GFNYC's List of Chains Ripe for Gluten-Free Menus
(All got top marks in Taste and Service)

The Capital Grille (Score: 88; $40 plus) already in NYC
Ruth's Chris Steak House (Score: 87; $40 plus) already in NYC
J. Alexander's (Score: 86; $20-$24)
Houston's (Score: 86; $25-$29) already in NYC
McCormick & Schmick's (Score: 85; $30-$39) already in NYC
Pappadeux Seafood Kitchen (Score: 84; $20-$24)
Morton's, The Steakhouse (Score: 84; $40 plus) already in NYC
If you're aware of other celiac-friendly chains (those with gf menus), feel free to note them in the comments.


Two more cents....

First, I want to take note of the numbers. According to Consumer Reports, there are 779 Outbacks, 209 Carrabba's, 133 P.F. Chang's, and 108 Bonefish Grills. According to its website, Legal Sea Foods has more than 30 restaurants. So the effort to hammer out five gf chain restaurant menus yielded more than 1259 celiac-friendly restaurants--an average of about 252 restaurants per menu!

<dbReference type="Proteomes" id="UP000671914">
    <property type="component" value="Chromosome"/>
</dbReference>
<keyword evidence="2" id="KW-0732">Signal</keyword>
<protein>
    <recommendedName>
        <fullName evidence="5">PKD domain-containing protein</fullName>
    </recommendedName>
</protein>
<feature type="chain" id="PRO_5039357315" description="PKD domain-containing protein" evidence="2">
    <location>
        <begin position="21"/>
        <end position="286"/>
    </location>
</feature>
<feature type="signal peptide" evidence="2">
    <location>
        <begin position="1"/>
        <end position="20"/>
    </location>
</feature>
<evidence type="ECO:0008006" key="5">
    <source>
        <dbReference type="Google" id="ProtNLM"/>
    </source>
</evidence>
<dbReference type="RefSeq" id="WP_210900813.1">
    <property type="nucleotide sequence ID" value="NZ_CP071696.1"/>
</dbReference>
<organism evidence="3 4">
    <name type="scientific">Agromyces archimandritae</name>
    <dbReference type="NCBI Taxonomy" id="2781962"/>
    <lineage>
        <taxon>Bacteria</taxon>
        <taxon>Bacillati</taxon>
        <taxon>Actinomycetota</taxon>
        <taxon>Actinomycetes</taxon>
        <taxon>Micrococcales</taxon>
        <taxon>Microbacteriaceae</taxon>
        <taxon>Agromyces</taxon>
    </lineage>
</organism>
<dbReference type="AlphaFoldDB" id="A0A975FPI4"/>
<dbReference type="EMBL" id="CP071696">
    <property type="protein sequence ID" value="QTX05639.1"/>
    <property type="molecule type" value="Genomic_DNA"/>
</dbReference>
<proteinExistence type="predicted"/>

Second, because I'm budget conscious, I'll also take note of the seven "good food at a good price" restaurants listed by Consumer Reports--even though none has a New York City location at present:
Abuelo's Mexican Food Embassy (Score: 84; $15-$19)
Red Hot & Blue (Score: 82; $15-19)
Famous Dave's (Score: 82; $15-$19)
Claim Jumper (Score: 82; $15-$19)
Romano's Macaroni Grill (Score: 82; $15-$19)
Johnny Carino's Country Italian (Score: 81; $15-$19)
Texas Roadhouse (Score: 81; $15-$19)